We have all known bullies and troublemakers all through our school days. However, a small number of children engage in other serious transgressions of societal norms for behaviour and demonstrate a chronic pattern of unconcern for the basic rights of others.
The Diagnostic and Statistical Manual of Mental Disorders, Text Revision-IV (DSM-IV-TR) provides the framework of the criteria of Conduct Disorder
A) Repetitive and persistent pattern of behavior in which the basic rights of others or societal norms are violated. This is demonstrated by the presence of three or more of the following characteristics in the past 12 months, with atleast one in the past 6 months.
- Aggression to people and/or animals
1. Often bullies, threatens, or intimidates others and initiates physical fights
2. Has used a weapon that can cause serious physical harm to others
3. Has been physically cruel to animals
- Destruction of property
1. Has deliberately engaged in fire setting with the intention of causing serious damage
2. Has deliberately destroyed others’ property (other than by fire setting)
- Deceitfulness or theft
1. Has broken into someone else’s house, building, or car
2. Often lies to obtain goods or favors or to avoid obligations
3. Has stolen items of crucial value without confronting the victim (e.g., shoplifting but without breaking and entering; forgery)
- Serious violations of rules
1. Often stays out at night despite parental prohibitions, beginning before age 13 years.
2. Has run away from home overnight at least twice while living in a parental home.
3. Is often Truant from school.
Truancy, also called skipping school, is defined as “unexcused absences from school without the knowledge of a parent or guardian”. There are several factors contributing to truancy which are broadly classified in two categories namely:
- School and its facilities-When students feel unsafe, unchallenged, or unimportant at school, they may decide not to attend. School-related factors contributing to truancy include poor supervision and maintenance of school facilities, Teachers and school officials failing to address behavioral problems, harsh punishments for minor infractions, such as automatic suspensions etc., lack of notification to parents when a child is not attending or performing as expected.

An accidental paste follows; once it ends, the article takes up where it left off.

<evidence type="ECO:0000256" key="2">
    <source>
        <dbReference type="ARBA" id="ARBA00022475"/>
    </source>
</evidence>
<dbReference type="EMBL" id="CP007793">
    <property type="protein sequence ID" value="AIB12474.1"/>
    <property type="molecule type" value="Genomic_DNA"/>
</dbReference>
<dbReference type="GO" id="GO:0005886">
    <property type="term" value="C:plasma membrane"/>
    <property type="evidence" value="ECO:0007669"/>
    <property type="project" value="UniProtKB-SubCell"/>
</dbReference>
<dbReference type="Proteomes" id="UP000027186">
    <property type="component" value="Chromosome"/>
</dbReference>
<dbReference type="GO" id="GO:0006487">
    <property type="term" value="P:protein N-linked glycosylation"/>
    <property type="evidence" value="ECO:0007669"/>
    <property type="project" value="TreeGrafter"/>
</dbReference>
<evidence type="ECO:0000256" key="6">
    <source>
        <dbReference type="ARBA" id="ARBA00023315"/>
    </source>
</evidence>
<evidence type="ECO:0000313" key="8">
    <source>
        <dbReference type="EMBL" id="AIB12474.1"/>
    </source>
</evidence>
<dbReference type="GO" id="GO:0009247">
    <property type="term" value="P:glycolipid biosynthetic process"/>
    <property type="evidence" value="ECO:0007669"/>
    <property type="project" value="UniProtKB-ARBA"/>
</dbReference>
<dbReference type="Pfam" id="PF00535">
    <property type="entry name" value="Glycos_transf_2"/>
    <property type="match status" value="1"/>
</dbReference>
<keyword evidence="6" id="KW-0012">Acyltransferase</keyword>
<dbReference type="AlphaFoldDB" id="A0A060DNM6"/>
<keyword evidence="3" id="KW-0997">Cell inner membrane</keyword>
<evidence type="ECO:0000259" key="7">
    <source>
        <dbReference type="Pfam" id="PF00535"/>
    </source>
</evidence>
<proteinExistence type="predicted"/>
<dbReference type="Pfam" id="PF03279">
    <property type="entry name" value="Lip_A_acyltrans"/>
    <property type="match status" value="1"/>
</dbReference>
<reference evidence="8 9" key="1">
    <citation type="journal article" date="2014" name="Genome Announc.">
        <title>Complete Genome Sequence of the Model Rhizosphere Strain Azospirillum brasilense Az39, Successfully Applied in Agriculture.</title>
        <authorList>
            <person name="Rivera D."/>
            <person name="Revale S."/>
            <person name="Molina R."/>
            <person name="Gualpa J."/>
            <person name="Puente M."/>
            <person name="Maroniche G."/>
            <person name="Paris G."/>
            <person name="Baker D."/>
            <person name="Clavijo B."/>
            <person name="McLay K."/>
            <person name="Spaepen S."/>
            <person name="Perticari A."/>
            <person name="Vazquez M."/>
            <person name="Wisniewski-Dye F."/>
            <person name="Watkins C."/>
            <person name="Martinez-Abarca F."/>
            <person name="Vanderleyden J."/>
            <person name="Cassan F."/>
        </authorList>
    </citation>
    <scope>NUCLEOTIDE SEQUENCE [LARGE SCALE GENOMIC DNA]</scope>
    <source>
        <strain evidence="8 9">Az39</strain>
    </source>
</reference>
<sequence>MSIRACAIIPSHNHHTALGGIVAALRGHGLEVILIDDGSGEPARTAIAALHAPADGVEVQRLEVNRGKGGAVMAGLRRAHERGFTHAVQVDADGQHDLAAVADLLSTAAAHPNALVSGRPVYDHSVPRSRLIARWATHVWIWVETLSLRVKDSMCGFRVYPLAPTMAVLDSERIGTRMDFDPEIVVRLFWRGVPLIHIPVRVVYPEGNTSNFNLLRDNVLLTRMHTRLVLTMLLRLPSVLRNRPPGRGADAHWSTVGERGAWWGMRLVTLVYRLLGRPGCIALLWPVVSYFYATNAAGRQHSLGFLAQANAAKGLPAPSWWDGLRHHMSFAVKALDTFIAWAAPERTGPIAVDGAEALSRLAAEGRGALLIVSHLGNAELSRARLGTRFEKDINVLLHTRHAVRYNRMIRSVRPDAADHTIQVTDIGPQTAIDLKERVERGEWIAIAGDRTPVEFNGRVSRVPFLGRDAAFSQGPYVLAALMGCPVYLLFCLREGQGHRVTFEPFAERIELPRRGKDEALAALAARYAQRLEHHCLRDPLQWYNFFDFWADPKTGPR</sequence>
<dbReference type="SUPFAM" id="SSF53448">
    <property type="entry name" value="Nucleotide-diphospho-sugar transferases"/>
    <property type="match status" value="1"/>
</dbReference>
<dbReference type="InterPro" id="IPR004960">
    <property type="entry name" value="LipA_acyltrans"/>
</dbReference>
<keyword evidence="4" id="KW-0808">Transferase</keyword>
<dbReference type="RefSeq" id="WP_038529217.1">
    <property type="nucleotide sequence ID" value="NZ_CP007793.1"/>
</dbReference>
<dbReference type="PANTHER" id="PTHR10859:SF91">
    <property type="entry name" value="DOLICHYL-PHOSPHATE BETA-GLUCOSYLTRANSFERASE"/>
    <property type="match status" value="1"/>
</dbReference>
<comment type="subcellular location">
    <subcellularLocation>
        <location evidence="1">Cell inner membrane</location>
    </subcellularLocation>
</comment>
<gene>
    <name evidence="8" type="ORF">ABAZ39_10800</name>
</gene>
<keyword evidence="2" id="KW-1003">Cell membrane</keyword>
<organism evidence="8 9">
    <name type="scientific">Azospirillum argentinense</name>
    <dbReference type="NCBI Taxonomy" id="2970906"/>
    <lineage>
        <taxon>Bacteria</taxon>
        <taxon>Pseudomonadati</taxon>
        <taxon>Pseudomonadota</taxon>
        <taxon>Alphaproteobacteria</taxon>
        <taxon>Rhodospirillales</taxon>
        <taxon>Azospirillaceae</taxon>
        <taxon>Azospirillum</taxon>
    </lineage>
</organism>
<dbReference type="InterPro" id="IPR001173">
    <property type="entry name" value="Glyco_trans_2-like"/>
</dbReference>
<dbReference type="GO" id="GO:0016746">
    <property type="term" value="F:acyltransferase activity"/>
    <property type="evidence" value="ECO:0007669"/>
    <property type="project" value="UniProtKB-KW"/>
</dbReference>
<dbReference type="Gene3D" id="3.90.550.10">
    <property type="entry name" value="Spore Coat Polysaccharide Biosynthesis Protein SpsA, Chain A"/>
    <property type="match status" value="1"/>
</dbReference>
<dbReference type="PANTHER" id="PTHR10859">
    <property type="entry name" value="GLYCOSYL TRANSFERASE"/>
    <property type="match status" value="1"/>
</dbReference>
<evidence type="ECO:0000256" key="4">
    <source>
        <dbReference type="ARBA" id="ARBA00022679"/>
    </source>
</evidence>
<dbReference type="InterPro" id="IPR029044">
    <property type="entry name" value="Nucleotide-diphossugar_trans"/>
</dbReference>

- Student’s home life and personal related factors: Abuse or neglect by the child’s parents or guardian, substance abuse by family members or self, parents’ lack of interest in education, financial issues, such as single parents working multiple jobs to make ends meet, low self-esteem, often due to poor grades and undiagnosed or untreated mental health issues.
B) These disturbances in behavior cause clinically significant impairment in social, academic, or occupational functioning.
Let us look at the potential causes for conduct disorder in children.
- Biological factors: Genetics and neurological problems are implicated in the development of conduct disorder.
- Children with conduct disorder tend to have parents who are harsh and inconsistent in their discipline practices and model aggressive, antisocial behaviour. Psychologically, children with conduct disorder tend to process information in ways likely to lead to aggressive reactions to the behaviours of others.
The conduct problems of some children diminish with age, a pattern called adolescent-limited antisocial behavior.
Unfortunately, many children with conduct disorder continue to violate social norms in adolescence and adulthood. This pattern is called life-course-persistent antisocial behaviour.
Looking at the treatment plan;
- Cognitive-behavioral therapy- focuses on building smooth interpersonal relationships and help them control their angry impulses.
- Truancy prevention programs include increased parental involvement, usually through notification of a child’s truancy, joint counseling with the child and his or her parents, family mediation and mentorship.